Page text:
5/1/2018 9:13:14 AM
Sermon April 29
Philip is flexible. He zigzags in his journey according to what strikes him in the moment. The Spirit says, “Hey Philip, go south toward Gaza, you know the road, the one without any fast food, motels, or rest stops.” Philip is probably thinking, “Everybody goes north and east. Who or what is waiting for me in the desert? I can’t shake the feeling that I need to follow that road. I guess I’ll give it a try even though it seems kind of irresponsible.”
As he walks down the road with meager provisions, I can hear him thinking to himself, “Nobody as far as the eye can see. Well, I guess I really could use some alone time. Hmm, what’s that under the lone tree down in the little valley. A chariot? I’ll jog over and see what’s going on. Do I hear Hebrew? Sounds like Isaiah the prophet, “Like a sheep he was led to the slaughter, and like a lamb silent before its shearer, so he does not open his mouth. In humiliation, justice is denied, what value has come of his life work, for he is now gone.”
“Sir, do you understand this reading? No, can you help me? Sure. They sit and talk about it: That Jesus followed the path of the suffering servant, died, and now lives in the resurrection, in the lives of his followers even though he is no longer among them.
The man asks “Here is water, will you baptize me?” He does and immediately heads off in a different direction while the man continues south, rejoicing in God’s mercy and love. One of the regional orthodox churches founded in these early years in the early church is the Coptic Orthodox Church. Might this encounter have been the beginning of that church? Perhaps. I imagine when they read this text, it speaks to them of their spiritual ancestry.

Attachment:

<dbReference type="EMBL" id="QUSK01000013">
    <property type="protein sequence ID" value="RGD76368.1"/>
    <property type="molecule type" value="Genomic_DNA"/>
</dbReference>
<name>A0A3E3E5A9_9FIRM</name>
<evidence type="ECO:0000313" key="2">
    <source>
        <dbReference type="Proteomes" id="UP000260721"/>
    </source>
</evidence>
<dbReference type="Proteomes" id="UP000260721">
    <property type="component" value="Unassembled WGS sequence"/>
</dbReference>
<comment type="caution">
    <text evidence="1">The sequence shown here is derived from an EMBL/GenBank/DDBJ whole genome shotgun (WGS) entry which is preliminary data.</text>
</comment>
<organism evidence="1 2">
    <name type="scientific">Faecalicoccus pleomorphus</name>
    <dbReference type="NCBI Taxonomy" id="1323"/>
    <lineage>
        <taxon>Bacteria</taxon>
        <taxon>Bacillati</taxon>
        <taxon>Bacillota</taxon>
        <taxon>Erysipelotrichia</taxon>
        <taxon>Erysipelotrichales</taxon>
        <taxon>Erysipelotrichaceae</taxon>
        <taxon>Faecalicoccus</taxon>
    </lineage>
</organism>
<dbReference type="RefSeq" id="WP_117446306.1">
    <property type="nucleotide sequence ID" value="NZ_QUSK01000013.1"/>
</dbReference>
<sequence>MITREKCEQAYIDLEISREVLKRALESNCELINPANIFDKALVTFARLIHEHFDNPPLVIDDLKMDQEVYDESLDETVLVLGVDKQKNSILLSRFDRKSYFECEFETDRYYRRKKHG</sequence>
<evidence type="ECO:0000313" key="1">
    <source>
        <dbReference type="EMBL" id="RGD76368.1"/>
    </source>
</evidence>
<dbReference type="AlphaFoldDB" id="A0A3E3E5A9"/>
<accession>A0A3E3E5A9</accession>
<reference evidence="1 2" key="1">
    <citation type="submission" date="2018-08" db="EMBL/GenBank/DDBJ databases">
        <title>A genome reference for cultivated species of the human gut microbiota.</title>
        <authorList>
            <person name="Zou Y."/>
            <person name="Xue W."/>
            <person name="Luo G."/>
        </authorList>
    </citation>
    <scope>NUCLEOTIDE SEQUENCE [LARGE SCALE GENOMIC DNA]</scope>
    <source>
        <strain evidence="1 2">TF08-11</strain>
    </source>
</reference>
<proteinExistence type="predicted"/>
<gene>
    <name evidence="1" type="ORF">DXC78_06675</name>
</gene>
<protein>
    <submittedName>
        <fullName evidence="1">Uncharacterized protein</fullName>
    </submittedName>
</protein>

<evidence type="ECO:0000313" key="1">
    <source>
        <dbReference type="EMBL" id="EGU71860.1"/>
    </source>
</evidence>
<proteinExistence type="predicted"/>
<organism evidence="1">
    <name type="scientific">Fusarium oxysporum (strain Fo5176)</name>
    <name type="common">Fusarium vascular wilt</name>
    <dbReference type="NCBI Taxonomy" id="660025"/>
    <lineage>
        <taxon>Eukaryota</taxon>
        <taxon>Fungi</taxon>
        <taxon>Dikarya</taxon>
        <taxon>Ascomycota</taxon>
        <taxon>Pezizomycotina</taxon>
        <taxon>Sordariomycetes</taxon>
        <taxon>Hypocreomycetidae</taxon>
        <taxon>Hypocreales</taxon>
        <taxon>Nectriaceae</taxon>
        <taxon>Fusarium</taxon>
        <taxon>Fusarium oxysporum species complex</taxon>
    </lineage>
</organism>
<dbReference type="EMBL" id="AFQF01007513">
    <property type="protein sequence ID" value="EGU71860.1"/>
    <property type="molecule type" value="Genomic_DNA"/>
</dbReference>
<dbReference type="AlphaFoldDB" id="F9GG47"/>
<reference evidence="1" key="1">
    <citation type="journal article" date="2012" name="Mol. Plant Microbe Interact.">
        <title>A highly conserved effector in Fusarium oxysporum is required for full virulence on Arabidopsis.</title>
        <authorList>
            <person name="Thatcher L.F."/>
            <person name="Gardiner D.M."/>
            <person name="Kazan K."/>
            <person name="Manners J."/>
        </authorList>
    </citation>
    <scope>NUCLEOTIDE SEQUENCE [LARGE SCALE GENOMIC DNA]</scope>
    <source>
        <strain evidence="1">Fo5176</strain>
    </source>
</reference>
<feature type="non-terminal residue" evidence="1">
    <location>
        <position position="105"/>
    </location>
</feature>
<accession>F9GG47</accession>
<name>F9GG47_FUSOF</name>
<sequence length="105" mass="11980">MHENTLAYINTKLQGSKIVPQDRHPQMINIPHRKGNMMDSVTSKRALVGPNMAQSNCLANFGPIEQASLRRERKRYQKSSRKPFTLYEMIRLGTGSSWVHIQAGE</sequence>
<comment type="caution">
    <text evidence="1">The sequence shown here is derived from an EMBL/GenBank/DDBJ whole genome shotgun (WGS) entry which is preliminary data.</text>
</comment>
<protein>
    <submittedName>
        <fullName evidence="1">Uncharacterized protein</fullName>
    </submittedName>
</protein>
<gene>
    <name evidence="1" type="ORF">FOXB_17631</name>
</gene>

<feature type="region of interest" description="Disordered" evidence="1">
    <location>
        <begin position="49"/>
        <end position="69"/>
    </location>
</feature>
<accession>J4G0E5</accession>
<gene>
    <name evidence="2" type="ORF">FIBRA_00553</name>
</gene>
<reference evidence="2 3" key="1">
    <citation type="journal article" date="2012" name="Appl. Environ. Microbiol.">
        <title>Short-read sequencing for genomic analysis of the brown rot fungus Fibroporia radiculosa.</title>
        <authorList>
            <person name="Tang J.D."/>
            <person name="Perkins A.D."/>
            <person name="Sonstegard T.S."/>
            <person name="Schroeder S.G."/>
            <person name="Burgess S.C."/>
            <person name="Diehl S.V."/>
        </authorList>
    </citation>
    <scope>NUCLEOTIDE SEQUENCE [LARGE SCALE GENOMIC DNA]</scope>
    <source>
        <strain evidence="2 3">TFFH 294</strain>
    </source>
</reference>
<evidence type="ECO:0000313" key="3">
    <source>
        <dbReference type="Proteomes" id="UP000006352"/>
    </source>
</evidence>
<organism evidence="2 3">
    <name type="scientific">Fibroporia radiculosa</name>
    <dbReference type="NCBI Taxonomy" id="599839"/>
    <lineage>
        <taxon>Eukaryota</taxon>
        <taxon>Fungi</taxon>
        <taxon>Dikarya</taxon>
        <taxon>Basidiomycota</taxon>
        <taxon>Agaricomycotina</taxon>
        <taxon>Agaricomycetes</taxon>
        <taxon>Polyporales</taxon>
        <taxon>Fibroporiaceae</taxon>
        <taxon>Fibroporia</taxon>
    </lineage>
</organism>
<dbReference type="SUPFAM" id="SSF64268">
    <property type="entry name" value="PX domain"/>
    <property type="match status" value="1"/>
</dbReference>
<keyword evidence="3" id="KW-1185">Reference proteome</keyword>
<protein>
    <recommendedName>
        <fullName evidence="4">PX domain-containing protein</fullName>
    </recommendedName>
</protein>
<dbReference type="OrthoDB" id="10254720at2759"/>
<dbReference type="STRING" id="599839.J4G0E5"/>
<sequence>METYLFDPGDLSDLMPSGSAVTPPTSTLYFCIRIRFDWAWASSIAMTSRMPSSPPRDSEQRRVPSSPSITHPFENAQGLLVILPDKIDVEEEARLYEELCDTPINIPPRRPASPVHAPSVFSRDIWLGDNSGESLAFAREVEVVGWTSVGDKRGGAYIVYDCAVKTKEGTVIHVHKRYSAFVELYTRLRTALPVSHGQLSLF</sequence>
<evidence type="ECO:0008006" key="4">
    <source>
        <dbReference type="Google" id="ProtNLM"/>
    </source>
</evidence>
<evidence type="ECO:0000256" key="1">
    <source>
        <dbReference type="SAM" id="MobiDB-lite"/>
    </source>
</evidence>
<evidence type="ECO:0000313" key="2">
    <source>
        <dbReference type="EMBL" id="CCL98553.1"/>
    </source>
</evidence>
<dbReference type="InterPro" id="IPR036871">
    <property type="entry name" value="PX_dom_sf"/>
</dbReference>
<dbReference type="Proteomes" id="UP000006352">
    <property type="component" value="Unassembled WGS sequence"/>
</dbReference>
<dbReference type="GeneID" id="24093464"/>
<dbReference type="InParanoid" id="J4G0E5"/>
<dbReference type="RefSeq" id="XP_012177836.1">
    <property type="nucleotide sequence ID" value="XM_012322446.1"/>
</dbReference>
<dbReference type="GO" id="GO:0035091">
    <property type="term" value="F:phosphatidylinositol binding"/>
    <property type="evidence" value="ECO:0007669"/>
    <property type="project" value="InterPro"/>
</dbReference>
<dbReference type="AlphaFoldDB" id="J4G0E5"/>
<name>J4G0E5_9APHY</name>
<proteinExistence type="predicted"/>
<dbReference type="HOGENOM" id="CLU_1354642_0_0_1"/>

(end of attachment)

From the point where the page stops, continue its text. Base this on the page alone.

Philip was willing to be flexible, to take a chance, to cast aside a day to follow a Spirit whim. He set aside the temptation to be busy ignore a moment of solitude and a single person with questions. Perhaps the lonesome walk reminded him to listen. They had enough in common for a life changing conversation.
We are sometimes in just the right place to help with a conversation, a question, an invitation. Whether a friendship forming or just a single conversation encounters can be remembered a long time.
Does not the Spirit work through our passions, our interests, our pastimes, our gifts and points of curiosity? Evangelism is not doing what we don’t want to do or pushing our agenda on someone else, it is two beggars sharing a bit of good news and hope. . .for peace. The encounter between Philip and the man from Ethiopia is a conversation. Philip listens and is able to answer the man’s questions.
Listening is key. Listening takes effort and humility. Listening is a two way street. Listening requires us to set our needs and concerns and issues aside. Long enough to give priority to another. Long enough to hear what is really going on, rather than the ongoing static and habits of our minds.
The story of Philip and the Ethiopian seems effortless encounter, but it only happens because Philip and the man are open and eager to make room for the Spirit to give birth to a new path, new faith.
The letter of first John reminds us that this faith begins and ends in love. Perhaps you can take some time this week to ponder the lesson from I John. There is great wisdom and joy there. John suggests that our fears and compulsions shrink as love, compassion, and prayer grow. Philip prayed in this way. His openness and willingness to listen make that plain. Prayer with love open us to those around us. Compassion invites healthy relationships. The Spirit is inviting us to listen. To abide in Christ. To take our cues, not from instincts and fears, but from God’s life giving mercy which surrounds us and fills us. We are pilgrims on a journey who find our way and help others find their way. . .by listening carefully. Thanks be to God.